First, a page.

The fighting is tactically inconclusive. Although Jackson’s turning movement is foiled and he is unable to block the Union retreat or destroy Pope’s army, National Park Service historians count Chantilly as a strategic Confederate victory because it neutralizes any threat from Pope’s army and clears the way for Lee to begin his Maryland campaign. The Confederates claim a tactical victory as well because they hold the field after the battle. Two Union generals are killed, while one Confederate brigade commander is killed. Pope, recognizing the attack as an indication of continued danger to his army, continues his retreat to the fortifications around Washington, D.C. Lee begins the Maryland Campaign, which culminates in the Battle of Antietam, after Pope retreats from Virginia. The Army of the Potomac, under Maj. Gen. George B. McClellan, absorbs the forces of Pope’s Army of Virginia, which is disbanded as a separate army.

The site of the battle, once rural farmland, is now surrounded by suburban development in Fairfax County. A 4.8 acre (19,000 m²) memorial park, the Ox Hill Battlefield Park, is located off of State Route 608 (West Ox Road) and lies adjacent to the Fairfax Towne Center shopping area, and includes most of the Gen. Isaac Stevens portion of the battle, about 1.5% of the total ground. The park is under the jurisdiction of the Fairfax County Park Authority. In January 2005, the Authority approves a General Management Plan and Conceptual Development Plan that sets forth a detailed history and future management framework for the site.

A small yard located within the nearby Fairfax Towne Center has been preserved to mark the area crossed by Confederate troops to get to the Ox Hill battlefield.

(Pictured: Color lithograph “General Kearney’s gallant charge,” published by John Smith, 804 Market St., Philadelphia. From the Library of Congress.)


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The Second Battle of Rappahannock Station

The Irish 6th Louisiana fights at the Second Battle of Rappahannock Station on November 7, 1863, near the village of Rappahannock Station (now Remington, Virginia), on the Orange and Alexandria Railroad. The battle is between Confederate forces under Maj. Gen. Jubal Early and Union forces under Maj. Gen. John Sedgwick as part of the Bristoe campaign of the American Civil War. The battle results in a victory for the Union.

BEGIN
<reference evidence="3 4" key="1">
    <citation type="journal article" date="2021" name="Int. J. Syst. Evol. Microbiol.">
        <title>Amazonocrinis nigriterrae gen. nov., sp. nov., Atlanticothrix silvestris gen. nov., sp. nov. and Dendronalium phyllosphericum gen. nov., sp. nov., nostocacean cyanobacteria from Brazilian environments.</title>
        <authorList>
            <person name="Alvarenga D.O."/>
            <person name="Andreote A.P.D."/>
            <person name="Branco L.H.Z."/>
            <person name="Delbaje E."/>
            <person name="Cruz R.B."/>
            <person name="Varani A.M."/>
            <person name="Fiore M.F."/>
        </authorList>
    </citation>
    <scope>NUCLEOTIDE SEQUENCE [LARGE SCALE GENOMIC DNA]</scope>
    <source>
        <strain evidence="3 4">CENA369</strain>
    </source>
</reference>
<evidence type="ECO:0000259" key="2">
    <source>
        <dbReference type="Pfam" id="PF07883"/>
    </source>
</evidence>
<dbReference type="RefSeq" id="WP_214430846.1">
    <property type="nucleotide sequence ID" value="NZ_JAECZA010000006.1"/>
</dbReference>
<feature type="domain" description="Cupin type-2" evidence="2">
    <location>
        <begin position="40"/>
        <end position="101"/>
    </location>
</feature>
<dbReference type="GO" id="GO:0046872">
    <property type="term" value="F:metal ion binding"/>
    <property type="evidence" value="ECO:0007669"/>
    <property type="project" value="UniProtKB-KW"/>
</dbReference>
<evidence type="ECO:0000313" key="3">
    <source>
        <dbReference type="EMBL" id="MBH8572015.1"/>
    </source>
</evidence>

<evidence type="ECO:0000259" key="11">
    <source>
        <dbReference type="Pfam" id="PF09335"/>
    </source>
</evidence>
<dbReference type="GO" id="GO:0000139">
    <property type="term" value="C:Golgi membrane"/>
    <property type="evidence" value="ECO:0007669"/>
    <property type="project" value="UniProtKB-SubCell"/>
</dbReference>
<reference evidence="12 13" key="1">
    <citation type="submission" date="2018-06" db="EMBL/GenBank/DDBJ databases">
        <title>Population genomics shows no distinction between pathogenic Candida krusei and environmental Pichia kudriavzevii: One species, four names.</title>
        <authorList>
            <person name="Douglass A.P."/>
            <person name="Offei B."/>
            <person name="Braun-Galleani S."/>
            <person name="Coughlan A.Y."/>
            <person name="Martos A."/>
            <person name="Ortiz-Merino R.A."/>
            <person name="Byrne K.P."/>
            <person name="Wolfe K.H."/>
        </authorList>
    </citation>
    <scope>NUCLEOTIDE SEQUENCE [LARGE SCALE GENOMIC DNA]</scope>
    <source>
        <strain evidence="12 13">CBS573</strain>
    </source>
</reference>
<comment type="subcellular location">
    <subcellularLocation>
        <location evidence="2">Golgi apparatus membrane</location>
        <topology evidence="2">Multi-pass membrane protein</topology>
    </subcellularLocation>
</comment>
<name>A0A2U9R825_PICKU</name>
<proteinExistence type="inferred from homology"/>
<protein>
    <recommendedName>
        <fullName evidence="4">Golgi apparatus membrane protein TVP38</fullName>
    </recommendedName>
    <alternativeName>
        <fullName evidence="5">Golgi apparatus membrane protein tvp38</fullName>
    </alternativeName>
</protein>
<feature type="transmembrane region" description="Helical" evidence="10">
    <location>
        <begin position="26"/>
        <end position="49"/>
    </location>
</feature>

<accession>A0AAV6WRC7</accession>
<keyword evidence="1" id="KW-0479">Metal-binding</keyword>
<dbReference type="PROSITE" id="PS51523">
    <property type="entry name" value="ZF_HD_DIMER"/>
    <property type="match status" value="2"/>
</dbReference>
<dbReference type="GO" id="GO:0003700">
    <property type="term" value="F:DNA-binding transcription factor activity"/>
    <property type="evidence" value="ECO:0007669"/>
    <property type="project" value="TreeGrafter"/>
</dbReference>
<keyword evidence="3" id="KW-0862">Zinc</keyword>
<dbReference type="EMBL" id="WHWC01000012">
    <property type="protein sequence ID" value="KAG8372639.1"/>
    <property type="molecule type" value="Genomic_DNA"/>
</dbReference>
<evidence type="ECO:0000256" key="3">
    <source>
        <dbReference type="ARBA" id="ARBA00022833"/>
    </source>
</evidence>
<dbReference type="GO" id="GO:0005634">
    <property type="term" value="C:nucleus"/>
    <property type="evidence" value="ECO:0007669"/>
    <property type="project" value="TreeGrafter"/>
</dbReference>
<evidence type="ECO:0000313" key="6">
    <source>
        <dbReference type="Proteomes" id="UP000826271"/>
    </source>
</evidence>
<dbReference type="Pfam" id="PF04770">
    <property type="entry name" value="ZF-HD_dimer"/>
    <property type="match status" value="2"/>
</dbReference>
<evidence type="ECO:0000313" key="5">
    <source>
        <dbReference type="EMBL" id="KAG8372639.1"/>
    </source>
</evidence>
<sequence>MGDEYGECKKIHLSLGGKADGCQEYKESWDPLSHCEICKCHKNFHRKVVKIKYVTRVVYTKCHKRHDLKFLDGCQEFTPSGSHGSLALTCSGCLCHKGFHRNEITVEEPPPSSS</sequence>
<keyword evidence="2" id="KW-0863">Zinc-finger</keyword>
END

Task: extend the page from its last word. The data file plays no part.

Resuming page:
Following the Battle of Gettysburg in July 1863, the Union and Confederate armies drift south and for three months spar with one another on the rolling plains of northern Virginia. In late October, General Robert E. Lee withdraws his Confederate army behind the Rappahannock River, a line he hopes to maintain throughout the winter. A single pontoon bridge at the town of Rappahannock Station is the only connection Lee retains with the northern bank of the river.

The Union Army of the Potomac‘s commander, Maj. Gen. George G. Meade, divides his forces just as Lee expects. He orders Maj. Gen. John Sedgwick to attack the Confederate position at Rappahannock Station while Maj. Gen. William H. French forces a crossing five miles downstream at Kelly’s Ford. Once both Sedgwick and French are safely across the river, the reunited army is to proceed to Brandy Station.

The operation goes according to plan. Shortly after noon on November 7, French drives back Confederate defenders at Kelly’s Ford and crosses the river. As he does so, Sedgwick advances toward Rappahannock Station. Lee learns of these developments sometime after noon and immediately puts his troops in motion to meet the enemy. His plan is to resist Sedgwick with a small force at Rappahannock Station while attacking French at Kelly’s Ford with the larger part of his army. The success of the plan depends on his ability to maintain the Rappahannock Station bridgehead until French is defeated.